From Bodelga Beach we were set to head inland once more to bypass Estro Americano, leaving behind highway 1 and the cool of the coast, and thus faced the prospect of another day of immense heat. With our end goal so tantalizingly close and in sight, we were itching to be on our way- even if we mutually felt as though our knees couldn’t possibly bear another day of climbs!- and hence set off promptly in the morning with the hopes of escaping the worst of the heat.
We had one faux pas, however, working against us- we were now just a day away from San Francisco, but had yet to contact our host to announce our impending arrival. With wifi scarce, payphones thin on the ground and our mobiles suffering the effects of some days without electricity, we were in danger of being left stranded. As such, we were obliged to stop pretty much straight away at Bodelga Bay in a coffee shop to rescue our hosts’ number and check the emails before we could get going in earnest- with our fellow cyclists heading to San Fran passing us by pretty quickly.
We set off to chase their dust, armed with a number for our host but not a great deal more. The heat begun to pound down on us as we swept through dried grassy hills along the coastline, relishing the smallest hints of shade offered by the occasional tree as our legs screamed against yet more rolling hills. The scenery laid out before us lacked that same fresh beauty of the previous day: by contrast, dry, barren stretches of farmland laid before us, with the previously green grass now a spectrum of shades of yellow and brown. Cattle ranches passed before us as the narrow windy shoulder tested our skills in defensive riding- although thankfully for us, the traffic remained moderate and the majority of drivers considerate. The heat increased until we found ourselves huddled in the shade alongside a tiny general store in Tomales to seek some much-needed shelter and food, downing bottle after bottle of water in an attempt to re-hydrate ourselves: however, the dry, cracked lips persevered and the headaches begun. It was incredibly hard to continue replacing the water we were so quickly losing- and the feeling of dehydration made the ride that much harder to conquer.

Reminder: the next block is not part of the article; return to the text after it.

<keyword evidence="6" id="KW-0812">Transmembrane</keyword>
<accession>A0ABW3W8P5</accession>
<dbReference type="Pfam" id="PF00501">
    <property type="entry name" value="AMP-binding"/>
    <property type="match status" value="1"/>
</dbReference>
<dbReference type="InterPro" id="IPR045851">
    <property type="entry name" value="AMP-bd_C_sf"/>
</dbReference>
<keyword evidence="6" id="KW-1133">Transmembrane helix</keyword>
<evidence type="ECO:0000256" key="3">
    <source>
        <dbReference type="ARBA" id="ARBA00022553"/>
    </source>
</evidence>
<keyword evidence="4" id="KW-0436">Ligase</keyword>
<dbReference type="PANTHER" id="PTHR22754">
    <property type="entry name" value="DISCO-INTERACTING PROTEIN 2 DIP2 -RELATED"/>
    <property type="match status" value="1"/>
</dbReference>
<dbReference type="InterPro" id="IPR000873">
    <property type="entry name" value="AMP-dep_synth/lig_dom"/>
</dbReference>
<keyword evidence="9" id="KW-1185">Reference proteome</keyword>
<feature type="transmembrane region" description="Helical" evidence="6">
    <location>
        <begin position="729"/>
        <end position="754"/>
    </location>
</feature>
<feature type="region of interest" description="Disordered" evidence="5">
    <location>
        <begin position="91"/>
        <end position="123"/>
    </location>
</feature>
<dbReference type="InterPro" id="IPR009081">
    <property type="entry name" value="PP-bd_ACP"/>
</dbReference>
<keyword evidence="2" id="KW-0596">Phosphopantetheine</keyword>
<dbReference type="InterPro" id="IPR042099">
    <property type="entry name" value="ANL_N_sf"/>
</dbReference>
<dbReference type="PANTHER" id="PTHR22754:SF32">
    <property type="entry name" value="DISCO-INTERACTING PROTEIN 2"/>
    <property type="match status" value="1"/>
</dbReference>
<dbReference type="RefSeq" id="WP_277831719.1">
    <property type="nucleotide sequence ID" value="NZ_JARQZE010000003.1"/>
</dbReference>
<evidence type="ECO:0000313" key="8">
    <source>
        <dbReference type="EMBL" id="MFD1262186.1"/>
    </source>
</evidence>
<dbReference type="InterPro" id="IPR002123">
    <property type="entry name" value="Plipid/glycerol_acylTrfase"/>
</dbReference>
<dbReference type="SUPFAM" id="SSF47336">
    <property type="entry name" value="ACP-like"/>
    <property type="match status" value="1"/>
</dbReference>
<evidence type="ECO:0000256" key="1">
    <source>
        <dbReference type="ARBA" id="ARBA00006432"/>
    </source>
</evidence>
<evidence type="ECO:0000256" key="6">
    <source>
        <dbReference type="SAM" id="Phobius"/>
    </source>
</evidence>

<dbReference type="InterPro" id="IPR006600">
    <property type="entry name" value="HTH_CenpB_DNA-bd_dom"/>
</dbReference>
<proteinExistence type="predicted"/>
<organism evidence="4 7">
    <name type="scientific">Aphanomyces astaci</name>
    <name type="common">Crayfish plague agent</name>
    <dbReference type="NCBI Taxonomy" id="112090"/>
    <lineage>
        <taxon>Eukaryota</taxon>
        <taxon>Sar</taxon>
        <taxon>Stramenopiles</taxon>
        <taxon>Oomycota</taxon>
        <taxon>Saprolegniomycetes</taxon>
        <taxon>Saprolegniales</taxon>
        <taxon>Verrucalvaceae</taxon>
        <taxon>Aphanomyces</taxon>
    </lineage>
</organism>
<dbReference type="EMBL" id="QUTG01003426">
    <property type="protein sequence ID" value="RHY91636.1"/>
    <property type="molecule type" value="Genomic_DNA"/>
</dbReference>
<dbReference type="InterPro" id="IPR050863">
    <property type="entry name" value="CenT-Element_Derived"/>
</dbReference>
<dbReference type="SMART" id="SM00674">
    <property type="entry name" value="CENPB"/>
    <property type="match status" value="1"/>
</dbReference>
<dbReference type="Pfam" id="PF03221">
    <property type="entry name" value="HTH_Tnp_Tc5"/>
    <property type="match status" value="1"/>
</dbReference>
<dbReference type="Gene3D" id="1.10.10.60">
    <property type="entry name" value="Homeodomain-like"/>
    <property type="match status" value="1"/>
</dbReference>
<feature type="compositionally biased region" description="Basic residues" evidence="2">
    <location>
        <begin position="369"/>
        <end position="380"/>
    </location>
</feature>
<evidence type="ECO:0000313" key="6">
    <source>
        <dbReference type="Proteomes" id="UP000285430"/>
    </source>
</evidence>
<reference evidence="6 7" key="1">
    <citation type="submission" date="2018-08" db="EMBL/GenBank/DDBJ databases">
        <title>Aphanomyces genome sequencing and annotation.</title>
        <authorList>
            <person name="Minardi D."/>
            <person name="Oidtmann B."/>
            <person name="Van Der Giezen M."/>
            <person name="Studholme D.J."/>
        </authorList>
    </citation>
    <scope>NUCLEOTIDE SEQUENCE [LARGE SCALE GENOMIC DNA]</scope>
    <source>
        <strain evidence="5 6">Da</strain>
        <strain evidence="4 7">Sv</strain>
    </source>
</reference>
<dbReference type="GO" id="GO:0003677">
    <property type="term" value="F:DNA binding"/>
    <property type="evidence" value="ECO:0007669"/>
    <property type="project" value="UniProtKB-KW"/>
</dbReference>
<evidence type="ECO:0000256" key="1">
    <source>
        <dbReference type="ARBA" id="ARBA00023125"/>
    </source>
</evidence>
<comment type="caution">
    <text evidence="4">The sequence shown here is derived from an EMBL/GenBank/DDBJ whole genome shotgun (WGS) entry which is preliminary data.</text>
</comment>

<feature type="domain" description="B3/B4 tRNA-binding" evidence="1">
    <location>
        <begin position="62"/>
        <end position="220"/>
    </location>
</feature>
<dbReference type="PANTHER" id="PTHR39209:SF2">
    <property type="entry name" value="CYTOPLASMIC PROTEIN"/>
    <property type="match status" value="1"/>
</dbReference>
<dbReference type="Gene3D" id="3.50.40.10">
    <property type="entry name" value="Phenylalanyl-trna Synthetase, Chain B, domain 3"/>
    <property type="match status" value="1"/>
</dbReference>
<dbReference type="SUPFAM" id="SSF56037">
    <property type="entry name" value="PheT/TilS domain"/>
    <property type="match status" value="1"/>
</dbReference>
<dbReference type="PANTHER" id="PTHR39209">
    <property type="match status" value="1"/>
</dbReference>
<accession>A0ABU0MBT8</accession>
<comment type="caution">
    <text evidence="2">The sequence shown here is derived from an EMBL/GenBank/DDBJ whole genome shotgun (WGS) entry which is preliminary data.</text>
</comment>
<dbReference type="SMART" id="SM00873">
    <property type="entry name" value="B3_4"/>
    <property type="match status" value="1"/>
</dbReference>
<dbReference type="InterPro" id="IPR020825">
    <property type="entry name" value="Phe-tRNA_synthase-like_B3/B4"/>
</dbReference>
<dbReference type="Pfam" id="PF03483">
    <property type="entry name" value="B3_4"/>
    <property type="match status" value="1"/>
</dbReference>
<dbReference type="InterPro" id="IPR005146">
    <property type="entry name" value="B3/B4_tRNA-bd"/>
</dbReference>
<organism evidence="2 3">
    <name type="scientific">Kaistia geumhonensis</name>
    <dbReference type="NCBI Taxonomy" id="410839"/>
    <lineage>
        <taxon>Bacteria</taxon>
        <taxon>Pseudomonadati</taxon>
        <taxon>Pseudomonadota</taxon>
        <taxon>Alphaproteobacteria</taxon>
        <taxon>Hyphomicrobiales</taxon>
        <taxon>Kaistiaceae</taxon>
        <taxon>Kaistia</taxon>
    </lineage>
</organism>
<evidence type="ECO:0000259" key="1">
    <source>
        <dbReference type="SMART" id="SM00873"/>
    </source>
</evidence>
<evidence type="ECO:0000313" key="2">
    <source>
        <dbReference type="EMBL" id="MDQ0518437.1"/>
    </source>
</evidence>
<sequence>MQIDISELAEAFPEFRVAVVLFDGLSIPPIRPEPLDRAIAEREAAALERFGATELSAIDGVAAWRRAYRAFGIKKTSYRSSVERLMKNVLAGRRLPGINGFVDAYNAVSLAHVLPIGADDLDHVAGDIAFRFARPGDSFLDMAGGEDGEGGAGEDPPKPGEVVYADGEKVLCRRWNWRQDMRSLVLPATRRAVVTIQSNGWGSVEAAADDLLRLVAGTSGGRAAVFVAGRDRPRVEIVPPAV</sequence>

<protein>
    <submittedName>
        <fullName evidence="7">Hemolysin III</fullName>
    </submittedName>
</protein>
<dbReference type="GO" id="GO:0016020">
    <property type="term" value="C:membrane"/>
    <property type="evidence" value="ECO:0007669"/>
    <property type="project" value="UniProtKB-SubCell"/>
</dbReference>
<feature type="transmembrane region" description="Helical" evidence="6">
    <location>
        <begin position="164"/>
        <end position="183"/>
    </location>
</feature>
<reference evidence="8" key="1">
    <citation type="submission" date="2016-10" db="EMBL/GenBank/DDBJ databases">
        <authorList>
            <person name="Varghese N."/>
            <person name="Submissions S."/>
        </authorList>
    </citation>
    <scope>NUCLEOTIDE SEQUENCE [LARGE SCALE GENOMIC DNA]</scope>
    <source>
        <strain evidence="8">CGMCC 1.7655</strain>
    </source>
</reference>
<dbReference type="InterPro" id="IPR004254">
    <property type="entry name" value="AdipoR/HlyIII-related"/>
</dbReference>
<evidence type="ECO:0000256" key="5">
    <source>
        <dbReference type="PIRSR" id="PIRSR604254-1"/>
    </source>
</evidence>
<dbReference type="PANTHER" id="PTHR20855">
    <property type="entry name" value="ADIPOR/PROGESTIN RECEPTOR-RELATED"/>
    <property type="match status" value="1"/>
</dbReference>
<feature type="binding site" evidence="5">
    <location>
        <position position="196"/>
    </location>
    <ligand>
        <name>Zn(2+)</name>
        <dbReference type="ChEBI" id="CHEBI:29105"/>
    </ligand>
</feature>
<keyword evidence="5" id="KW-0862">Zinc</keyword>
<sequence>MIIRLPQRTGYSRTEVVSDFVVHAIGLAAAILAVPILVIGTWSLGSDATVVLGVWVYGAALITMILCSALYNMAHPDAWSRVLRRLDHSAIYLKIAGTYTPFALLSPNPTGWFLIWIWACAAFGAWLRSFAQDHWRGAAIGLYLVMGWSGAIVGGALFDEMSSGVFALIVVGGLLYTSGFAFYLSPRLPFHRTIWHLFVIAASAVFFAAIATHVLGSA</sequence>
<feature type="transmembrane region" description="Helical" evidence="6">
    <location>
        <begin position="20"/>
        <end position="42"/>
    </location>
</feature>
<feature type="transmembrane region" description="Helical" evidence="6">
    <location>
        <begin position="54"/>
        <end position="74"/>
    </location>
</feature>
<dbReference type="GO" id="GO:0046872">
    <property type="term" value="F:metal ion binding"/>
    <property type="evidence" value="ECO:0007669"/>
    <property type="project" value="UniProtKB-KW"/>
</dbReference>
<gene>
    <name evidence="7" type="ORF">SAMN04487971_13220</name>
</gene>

We passed through Tomales and then followed the bay until we reached Point Reyes Station, at which point we had caught up to the couple we had been frantically chasing, chilling out under the shade of trees to escape the midday heat. We didn’t think twice about following suit, sinking with relief under the shade as I set about seeking out a payphone and yet more water. We were reluctant to begin the final push towards the campsite for the night, noting from the adventure cycling map that a long, steady climb lay ahead of us: as such, we lingered a few hours before begrudgingly mustering the strength to head off.
Actually, it was nowhere near as bad as anticipated: not long after we set off, we headed off Highway 1 on Sir Francis Drake Boulevard (getting slightly, temporarily lost at one point…) before taking a hidden turn off onto the Marin Bicycle Trail, which took us off the busy, hot highway into the shade of the redwoods once more on a quiet, paved bike path: blissfully rare on this route, and a wonderful break. We pulled into Samuel P Taylor State park and quickly found the hiker/biker area: but discovered our slow day meant we were amongst the last to arrive and as such, struggled to find a space- there were perhaps 10, 15? different cyclists crowding into every inch of available space: in the end, we had to share a spot with the same couple we had been chasing all day, which proved a little tricky given how noisy Theo can be…!